• Prosecution

    Acting of the mechanisms responsible for a transformation made by a living being, organ or apparatus and the systematic execution of a defined sequence of operations. (It should be noted that the use of the term process or processes is very ambiguous.)

    In a way, this concept has been used as an equivalent by others as mental operations or mental functions; in these cases, it refers to what the mind does to operate on the information of the environment and on the mental representations of this information. At other times it is used as a synonym for procedure.


  • Quality of teaching

    The quality of teaching is a complex concept encompassing a diversity of facets. There is no univocal definition widely accepted, but it is used in the generic sense of purpose pursued by all educational systems. It can refer to the quality of the system as a whole, compared to the same system in the past or with the systems of other nations, in terms of the level of schooling or success of students in specific areas or at the end of specific stages.

    Alternatively, it can refer to the performance of the different units within an educational system in terms of degree of success in the application of certain action plans, the degree of acceptance or functionality of the curriculum, and the quality of performance of each teacher or Schools as educational communities.

    In any case, and at any of the levels of analysis, the quality assessment has to take into account the requirements that derive from the principle of attention to diversity. Quality and equity do not have to be considered exclusive criteria, but interdependent principles.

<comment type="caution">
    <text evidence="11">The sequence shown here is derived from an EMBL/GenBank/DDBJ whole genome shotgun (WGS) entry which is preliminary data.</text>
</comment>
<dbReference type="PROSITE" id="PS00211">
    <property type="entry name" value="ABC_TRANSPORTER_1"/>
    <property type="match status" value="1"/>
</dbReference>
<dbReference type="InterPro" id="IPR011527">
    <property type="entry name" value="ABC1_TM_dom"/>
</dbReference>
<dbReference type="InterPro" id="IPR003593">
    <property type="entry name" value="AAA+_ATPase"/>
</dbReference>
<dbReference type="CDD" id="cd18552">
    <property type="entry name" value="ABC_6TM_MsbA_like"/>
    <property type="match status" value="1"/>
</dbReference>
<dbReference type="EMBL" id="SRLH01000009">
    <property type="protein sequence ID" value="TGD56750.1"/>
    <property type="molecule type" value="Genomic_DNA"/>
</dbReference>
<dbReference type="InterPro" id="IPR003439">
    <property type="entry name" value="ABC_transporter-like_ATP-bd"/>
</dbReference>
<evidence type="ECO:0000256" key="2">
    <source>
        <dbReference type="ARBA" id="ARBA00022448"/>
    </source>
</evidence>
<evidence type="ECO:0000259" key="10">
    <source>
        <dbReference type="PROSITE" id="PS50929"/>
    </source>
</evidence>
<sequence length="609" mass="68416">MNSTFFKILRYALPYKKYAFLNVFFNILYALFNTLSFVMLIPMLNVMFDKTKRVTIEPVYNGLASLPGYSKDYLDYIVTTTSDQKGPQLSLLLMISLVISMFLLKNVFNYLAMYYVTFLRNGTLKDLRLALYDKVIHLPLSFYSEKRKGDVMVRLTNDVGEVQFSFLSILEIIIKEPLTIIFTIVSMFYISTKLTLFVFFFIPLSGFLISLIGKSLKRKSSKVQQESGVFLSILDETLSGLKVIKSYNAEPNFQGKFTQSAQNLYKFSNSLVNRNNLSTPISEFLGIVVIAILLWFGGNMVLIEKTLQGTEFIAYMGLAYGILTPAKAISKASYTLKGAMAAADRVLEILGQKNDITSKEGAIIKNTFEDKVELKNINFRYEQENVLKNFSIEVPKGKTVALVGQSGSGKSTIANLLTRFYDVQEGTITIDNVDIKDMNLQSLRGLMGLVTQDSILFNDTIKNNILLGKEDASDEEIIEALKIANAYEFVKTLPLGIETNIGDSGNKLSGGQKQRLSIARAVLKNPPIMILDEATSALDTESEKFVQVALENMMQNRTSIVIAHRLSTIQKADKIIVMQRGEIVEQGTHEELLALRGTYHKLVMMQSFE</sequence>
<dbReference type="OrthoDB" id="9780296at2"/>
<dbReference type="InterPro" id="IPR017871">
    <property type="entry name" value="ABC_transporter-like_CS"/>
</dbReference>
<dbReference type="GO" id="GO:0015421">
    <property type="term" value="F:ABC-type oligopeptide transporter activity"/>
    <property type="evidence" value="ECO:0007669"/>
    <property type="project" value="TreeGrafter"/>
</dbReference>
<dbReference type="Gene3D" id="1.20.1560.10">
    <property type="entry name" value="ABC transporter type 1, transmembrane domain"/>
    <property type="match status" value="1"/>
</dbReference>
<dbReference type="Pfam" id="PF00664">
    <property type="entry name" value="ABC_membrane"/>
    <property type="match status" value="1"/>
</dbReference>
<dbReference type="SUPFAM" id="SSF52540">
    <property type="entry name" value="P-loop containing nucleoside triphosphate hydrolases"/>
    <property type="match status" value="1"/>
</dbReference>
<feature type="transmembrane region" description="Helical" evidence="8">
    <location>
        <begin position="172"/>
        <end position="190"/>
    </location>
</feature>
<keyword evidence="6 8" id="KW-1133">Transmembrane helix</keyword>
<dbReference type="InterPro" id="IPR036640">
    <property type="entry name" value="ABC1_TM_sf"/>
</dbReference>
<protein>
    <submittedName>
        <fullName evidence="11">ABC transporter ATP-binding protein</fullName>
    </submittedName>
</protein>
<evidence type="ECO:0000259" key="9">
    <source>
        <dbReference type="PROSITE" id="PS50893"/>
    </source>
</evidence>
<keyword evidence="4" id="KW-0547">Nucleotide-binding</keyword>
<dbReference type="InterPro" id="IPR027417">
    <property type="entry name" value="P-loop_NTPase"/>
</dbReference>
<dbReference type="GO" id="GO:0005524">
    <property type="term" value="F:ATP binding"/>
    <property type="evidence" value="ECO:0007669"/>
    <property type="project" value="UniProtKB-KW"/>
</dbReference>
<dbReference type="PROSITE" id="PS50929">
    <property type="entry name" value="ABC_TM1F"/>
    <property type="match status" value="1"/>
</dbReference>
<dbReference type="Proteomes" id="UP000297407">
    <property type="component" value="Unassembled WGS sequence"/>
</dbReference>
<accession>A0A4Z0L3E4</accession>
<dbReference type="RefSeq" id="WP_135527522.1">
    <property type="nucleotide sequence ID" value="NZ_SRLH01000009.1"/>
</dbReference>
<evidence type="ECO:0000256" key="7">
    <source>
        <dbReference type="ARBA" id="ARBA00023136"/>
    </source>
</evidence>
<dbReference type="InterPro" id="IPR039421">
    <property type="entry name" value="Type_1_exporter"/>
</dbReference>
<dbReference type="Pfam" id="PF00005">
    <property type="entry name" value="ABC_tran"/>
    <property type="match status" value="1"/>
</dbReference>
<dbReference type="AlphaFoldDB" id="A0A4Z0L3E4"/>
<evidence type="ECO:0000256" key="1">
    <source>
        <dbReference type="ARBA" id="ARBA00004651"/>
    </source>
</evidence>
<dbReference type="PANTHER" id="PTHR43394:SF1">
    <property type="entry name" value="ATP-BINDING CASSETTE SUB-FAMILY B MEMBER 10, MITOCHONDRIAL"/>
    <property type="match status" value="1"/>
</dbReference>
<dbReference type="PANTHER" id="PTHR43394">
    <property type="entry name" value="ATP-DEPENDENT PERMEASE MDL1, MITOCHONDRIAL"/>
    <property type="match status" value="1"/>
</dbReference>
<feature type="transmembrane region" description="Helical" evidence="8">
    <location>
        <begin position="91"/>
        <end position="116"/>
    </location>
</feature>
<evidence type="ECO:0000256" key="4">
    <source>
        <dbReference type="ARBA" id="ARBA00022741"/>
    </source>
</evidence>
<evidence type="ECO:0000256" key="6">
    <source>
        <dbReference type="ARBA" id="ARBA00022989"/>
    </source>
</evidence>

• Reflection learning

    Learning by reflection is a process of building knowledge that occurs thanks to the fact that people have a functional language with which they can learn by reflecting on the factors that impact on the skills of others and themselves.

    Sometimes, people are able to use the principles that govern our activity to find the best way to develop it. The interpretation of the causes that explain success or failure to achieve the goal can help modify future performance so as to be more effective.

  • Regulation of the teaching-learning process

    Regulation of the teaching-learning process is a set of actions carried out by the teacher to adjust, throughout the teaching-learning process, the pedagogical aids to the needs of the students, through the constant decision facilitated by the analysis and interpretation of the information collected in the constructive evaluation.


  • Sequential processing